She asked: How do I get from a place of understanding something intellectually to a place of knowing it in a Whole Self sort of way? That’s a good question! And one I’ve been mulling over for myself for the past several weeks. How do I get from that place of head-knowing to that place of heart-knowing?
We coaches often talk about the power of changing our perspective. But this is more than a perspective shift. How do I take that brain knowledge and deepen the learning so that it can reside at the heart level? I’ve decided to try out a theory: that it begins with embodiment.
What is embodiment?
Mark Walsh of Integration Training, in an excellent three minute video clip, describes embodiment as “the first person experience of being in our bodies.” In short, embodiment provides the context for our perceptions, our feelings, our thoughts and our awareness of any given moment. This subjective awareness roots us in the present moment and with practice and attention it can help us learn more about ourselves and develop further self-awareness.
With all the emphasis our culture places on reasoning and analytical thinking, it is no surprise that many of us live primarily in our heads. We experience life from the neck up and do not know how to access the wealth of information residing in our bodies.
Our bodies are vast resources of information. As our minds work to make meaning, putting words and order around information, our bodies “know” things in a different context and hold onto and communicate this knowing in very different ways from our minds.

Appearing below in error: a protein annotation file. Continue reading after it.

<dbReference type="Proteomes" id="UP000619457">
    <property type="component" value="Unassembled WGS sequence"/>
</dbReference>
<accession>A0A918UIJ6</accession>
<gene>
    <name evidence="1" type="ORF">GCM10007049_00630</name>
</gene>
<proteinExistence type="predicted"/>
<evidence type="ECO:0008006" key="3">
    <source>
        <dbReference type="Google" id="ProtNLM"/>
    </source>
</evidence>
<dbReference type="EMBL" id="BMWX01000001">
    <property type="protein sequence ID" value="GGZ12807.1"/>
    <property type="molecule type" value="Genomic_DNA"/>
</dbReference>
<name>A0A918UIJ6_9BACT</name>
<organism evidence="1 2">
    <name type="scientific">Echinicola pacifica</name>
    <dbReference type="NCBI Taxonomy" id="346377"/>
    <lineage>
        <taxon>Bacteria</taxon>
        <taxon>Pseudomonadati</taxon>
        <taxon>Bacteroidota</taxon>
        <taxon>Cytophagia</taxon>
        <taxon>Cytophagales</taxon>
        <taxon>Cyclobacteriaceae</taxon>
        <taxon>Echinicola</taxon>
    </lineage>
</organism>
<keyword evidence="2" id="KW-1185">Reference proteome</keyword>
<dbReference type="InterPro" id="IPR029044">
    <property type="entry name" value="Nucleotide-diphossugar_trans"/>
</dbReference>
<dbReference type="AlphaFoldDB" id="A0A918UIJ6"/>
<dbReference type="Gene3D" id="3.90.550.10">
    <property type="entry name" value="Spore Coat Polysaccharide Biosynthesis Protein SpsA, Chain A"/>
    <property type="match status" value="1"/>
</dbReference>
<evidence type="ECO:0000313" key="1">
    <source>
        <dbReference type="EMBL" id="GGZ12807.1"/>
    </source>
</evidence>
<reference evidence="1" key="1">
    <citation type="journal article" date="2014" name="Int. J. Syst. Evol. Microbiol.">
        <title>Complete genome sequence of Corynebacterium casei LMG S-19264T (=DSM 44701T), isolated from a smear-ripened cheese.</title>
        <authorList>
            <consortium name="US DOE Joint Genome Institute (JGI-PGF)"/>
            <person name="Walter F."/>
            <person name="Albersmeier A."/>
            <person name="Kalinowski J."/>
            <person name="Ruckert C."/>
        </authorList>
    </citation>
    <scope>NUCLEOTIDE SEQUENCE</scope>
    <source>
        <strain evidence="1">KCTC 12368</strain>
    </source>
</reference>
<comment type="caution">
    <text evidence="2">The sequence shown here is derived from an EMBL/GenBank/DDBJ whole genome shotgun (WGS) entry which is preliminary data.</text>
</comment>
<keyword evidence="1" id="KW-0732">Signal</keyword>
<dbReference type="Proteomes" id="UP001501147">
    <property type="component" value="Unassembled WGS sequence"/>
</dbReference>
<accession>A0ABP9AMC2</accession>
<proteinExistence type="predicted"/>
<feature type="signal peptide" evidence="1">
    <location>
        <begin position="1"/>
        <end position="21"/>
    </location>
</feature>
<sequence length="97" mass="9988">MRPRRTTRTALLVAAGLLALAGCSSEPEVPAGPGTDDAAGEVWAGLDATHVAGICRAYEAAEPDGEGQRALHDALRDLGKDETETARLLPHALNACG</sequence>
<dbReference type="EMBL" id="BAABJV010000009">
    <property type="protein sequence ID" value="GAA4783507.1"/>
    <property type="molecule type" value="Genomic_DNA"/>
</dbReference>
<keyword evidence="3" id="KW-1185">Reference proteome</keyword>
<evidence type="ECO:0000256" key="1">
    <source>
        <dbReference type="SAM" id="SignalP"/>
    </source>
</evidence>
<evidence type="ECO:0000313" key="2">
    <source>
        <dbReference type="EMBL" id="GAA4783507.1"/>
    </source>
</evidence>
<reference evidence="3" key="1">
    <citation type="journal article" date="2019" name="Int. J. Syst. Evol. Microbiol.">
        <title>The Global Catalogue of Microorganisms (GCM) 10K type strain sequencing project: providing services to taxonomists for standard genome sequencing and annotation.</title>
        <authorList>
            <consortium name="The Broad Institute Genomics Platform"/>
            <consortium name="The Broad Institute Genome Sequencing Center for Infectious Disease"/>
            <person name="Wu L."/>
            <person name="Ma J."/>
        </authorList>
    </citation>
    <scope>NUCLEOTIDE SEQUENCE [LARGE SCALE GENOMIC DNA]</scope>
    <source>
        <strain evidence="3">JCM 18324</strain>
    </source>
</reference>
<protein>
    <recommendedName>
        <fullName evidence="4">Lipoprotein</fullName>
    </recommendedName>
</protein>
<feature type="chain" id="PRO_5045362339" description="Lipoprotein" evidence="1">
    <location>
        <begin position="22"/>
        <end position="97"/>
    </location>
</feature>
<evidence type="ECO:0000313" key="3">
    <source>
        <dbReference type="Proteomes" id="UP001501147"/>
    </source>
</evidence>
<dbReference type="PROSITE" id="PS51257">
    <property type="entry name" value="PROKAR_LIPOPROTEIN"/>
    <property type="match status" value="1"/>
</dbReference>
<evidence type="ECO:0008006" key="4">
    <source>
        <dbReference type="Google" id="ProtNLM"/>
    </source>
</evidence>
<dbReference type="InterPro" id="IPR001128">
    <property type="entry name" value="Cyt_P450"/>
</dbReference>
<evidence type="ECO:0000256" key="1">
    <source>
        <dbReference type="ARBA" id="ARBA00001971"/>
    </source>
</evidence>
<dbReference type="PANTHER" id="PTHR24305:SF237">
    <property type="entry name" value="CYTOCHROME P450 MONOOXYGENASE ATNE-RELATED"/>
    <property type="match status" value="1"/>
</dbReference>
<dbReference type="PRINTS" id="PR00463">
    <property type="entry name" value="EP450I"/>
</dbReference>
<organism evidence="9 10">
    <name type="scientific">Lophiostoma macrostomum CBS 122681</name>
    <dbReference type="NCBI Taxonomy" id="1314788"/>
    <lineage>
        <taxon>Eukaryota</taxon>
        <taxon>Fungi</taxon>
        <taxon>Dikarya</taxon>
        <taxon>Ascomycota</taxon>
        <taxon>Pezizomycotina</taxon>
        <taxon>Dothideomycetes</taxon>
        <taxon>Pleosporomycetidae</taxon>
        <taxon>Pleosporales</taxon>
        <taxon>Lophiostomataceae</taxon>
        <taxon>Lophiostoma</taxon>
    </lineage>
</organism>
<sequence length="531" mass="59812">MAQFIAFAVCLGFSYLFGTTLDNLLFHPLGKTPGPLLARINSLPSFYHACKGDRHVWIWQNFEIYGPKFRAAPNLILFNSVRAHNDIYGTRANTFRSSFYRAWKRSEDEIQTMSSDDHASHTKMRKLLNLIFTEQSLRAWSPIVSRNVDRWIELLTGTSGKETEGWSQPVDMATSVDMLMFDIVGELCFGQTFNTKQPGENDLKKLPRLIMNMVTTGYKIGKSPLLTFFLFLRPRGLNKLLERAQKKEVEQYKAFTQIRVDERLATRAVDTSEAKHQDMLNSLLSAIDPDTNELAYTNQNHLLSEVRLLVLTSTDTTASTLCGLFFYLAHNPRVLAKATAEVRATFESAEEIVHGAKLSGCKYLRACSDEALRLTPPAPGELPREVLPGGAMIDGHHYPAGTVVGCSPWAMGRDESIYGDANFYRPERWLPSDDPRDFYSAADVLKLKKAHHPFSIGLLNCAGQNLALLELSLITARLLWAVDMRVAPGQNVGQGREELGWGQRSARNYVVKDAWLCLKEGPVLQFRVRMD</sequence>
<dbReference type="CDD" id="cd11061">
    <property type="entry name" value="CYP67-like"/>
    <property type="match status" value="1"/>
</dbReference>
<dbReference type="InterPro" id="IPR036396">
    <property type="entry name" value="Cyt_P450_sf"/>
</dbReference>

By observing what sensations are present in the body, how the body is holding itself and how it is moving through space, we develop our awareness of how we are embodying our experiences and emotions. This feedback can help us better understand who we are in that moment, what strengths and limitations we possess and how we can stretch ourselves toward growth.
It seems that I started this blog post at Point A and instead of arriving at Point B, we have gotten to Point 1A. I’m still wondering about the practice of embodiment and what shape it might take in our everyday lives to bring us to that place of heart-knowing.
There’s not enough space here to delve further into that question, but I hope you’ll stay curious and join me in this exploration. I don’t know exactly where we are headed, but perhaps the journey is, in fact, the learning that needs to happen.
“It is good to have an end to journey toward; but it is the journey that matters, in the end.”
– Ernest Hemingway